In April 2020, as Covid-19 first hit and the Kenyan economy suddenly ground to a halt, we provided this family and all the others in our program with $38 each month in emergency aid. By late summer, when it was clear that life would not return to normal any time soon, we phased out the emergency assistance and instead started asking families to plan a small business venture with our promise to support them in launching it. After all, we couldn’t provide emergency relief forever, and if we could help families earn their own money then they wouldn’t need to rely on our relief fund for food and other necessities.

Through this push to help guardians launch small businesses, Naomi has rented a small shop in her local market and used our assistance to stock it. The shop has slowly grown to have more supplies for sale as Naomi reinvests profits into her business. Her eldest daughters Yvonne and Mitchelle have helped tremendously with running it, and the youngest girl Sareen helps out occasionally (it’s great fun for her to feel like an adult selling goods from behind the counter).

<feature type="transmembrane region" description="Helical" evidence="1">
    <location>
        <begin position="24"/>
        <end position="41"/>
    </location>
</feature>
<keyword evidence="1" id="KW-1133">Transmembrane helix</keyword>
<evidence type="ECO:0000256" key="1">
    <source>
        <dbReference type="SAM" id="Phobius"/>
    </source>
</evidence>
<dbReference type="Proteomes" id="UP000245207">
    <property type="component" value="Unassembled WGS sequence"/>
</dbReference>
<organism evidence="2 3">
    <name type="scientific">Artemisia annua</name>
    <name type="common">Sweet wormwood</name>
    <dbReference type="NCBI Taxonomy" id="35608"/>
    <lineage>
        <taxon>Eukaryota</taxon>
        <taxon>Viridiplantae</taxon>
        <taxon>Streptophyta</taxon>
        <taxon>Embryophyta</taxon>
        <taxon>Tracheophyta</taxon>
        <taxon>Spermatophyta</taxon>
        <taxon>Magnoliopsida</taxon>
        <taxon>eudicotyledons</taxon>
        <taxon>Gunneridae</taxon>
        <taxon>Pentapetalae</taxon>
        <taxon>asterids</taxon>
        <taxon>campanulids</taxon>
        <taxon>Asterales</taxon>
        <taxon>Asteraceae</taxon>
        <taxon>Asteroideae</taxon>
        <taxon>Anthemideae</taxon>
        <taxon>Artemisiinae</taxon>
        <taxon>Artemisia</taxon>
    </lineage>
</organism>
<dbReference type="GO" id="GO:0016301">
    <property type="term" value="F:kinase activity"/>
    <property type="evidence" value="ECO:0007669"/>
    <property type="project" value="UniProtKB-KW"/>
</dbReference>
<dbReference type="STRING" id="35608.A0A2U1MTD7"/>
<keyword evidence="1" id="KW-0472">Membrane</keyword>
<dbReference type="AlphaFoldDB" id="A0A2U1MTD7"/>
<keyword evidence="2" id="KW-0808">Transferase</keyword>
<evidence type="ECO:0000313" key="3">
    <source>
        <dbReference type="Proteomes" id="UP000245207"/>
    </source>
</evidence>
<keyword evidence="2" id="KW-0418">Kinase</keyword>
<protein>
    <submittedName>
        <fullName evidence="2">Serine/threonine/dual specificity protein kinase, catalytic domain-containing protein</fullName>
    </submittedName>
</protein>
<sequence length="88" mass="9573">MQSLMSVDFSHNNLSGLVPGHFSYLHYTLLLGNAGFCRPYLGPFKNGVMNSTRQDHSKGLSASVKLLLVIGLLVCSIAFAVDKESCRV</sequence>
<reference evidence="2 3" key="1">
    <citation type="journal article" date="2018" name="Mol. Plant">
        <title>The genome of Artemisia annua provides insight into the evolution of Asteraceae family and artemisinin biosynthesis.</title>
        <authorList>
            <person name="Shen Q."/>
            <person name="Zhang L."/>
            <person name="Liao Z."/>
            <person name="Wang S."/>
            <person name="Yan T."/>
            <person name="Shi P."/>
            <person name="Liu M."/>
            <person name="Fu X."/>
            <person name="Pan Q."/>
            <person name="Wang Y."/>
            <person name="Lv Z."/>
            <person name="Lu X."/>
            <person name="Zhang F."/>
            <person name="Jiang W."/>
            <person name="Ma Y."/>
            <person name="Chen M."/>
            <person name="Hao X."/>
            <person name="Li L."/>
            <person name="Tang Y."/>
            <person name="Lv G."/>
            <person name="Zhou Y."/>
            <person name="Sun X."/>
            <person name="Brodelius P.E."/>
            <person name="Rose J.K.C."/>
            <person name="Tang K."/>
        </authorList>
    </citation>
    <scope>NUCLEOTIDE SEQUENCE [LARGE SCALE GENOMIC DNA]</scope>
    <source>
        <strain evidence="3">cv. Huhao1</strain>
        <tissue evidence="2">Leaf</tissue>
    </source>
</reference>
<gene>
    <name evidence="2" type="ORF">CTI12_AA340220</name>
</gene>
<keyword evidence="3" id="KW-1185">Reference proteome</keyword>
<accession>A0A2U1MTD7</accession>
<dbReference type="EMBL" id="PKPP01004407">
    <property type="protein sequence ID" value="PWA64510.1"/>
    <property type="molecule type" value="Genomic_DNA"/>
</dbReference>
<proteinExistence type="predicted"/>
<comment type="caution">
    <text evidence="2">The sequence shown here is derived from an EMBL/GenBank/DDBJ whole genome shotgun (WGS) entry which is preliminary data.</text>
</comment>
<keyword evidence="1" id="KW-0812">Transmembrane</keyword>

A few months ago, in February, the mother Naomi was determined that she could earn more by adding M-Pesa mobile money services to her shop. So many customers requested to deposit or withdraw money on their phone lines, yet there was no M-Pesa agent around. In consultation with our social work and community development staff, she requested a major allocation of $200 for working capital called “cash float” to make the business work. That $200 came from her $450 annual Family Care budget. On her own, Naomi also managed to pay around $80 to register herself as a money agent and begin getting commissions. Much of that $80 came from her eldest daughter Yvonne, who was earning $5 each day from a government make-work program for youth willing to manually dig roadside drainage trenches. It was a risk, but Naomi had thoroughly researched the M-Pesa business, and as it turned out the risk really paid off.